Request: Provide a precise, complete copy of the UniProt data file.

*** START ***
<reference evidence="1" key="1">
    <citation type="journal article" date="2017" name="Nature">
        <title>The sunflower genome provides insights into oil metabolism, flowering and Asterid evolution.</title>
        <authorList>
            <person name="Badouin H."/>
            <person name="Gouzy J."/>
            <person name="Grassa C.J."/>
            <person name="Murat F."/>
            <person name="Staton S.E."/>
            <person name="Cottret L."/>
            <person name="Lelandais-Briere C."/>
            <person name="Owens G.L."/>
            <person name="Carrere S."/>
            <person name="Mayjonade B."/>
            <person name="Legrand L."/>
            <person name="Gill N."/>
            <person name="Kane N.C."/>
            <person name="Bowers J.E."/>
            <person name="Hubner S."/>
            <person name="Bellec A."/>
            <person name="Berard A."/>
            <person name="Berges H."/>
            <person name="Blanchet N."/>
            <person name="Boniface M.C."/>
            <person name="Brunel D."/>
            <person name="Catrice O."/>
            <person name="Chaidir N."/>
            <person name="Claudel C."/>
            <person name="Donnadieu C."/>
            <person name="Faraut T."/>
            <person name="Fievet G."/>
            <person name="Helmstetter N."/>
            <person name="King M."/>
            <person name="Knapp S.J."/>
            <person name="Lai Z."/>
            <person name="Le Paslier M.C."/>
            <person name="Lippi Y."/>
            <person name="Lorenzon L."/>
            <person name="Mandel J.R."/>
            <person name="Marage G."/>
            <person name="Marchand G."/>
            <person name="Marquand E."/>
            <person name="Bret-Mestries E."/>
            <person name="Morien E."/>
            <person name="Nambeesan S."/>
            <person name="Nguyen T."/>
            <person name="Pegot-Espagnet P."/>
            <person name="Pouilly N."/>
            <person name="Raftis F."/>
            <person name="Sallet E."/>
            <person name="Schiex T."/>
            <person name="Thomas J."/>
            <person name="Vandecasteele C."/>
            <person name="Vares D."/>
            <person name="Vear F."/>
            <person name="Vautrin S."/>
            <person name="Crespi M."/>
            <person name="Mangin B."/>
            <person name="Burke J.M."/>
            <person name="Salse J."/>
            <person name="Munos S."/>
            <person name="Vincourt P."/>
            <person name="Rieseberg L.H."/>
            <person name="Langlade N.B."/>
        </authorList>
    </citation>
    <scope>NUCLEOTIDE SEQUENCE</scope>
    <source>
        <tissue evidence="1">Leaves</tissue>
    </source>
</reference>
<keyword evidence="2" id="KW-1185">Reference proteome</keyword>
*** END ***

<reference evidence="1" key="1">
    <citation type="journal article" date="2017" name="Nature">
        <title>The sunflower genome provides insights into oil metabolism, flowering and Asterid evolution.</title>
        <authorList>
            <person name="Badouin H."/>
            <person name="Gouzy J."/>
            <person name="Grassa C.J."/>
            <person name="Murat F."/>
            <person name="Staton S.E."/>
            <person name="Cottret L."/>
            <person name="Lelandais-Briere C."/>
            <person name="Owens G.L."/>
            <person name="Carrere S."/>
            <person name="Mayjonade B."/>
            <person name="Legrand L."/>
            <person name="Gill N."/>
            <person name="Kane N.C."/>
            <person name="Bowers J.E."/>
            <person name="Hubner S."/>
            <person name="Bellec A."/>
            <person name="Berard A."/>
            <person name="Berges H."/>
            <person name="Blanchet N."/>
            <person name="Boniface M.C."/>
            <person name="Brunel D."/>
            <person name="Catrice O."/>
            <person name="Chaidir N."/>
            <person name="Claudel C."/>
            <person name="Donnadieu C."/>
            <person name="Faraut T."/>
            <person name="Fievet G."/>
            <person name="Helmstetter N."/>
            <person name="King M."/>
            <person name="Knapp S.J."/>
            <person name="Lai Z."/>
            <person name="Le Paslier M.C."/>
            <person name="Lippi Y."/>
            <person name="Lorenzon L."/>
            <person name="Mandel J.R."/>
            <person name="Marage G."/>
            <person name="Marchand G."/>
            <person name="Marquand E."/>
            <person name="Bret-Mestries E."/>
            <person name="Morien E."/>
            <person name="Nambeesan S."/>
            <person name="Nguyen T."/>
            <person name="Pegot-Espagnet P."/>
            <person name="Pouilly N."/>
            <person name="Raftis F."/>
            <person name="Sallet E."/>
            <person name="Schiex T."/>
            <person name="Thomas J."/>
            <person name="Vandecasteele C."/>
            <person name="Vares D."/>
            <person name="Vear F."/>
            <person name="Vautrin S."/>
            <person name="Crespi M."/>
            <person name="Mangin B."/>
            <person name="Burke J.M."/>
            <person name="Salse J."/>
            <person name="Munos S."/>
            <person name="Vincourt P."/>
            <person name="Rieseberg L.H."/>
            <person name="Langlade N.B."/>
        </authorList>
    </citation>
    <scope>NUCLEOTIDE SEQUENCE</scope>
    <source>
        <tissue evidence="1">Leaves</tissue>
    </source>
</reference>
<keyword evidence="2" id="KW-1185">Reference proteome</keyword>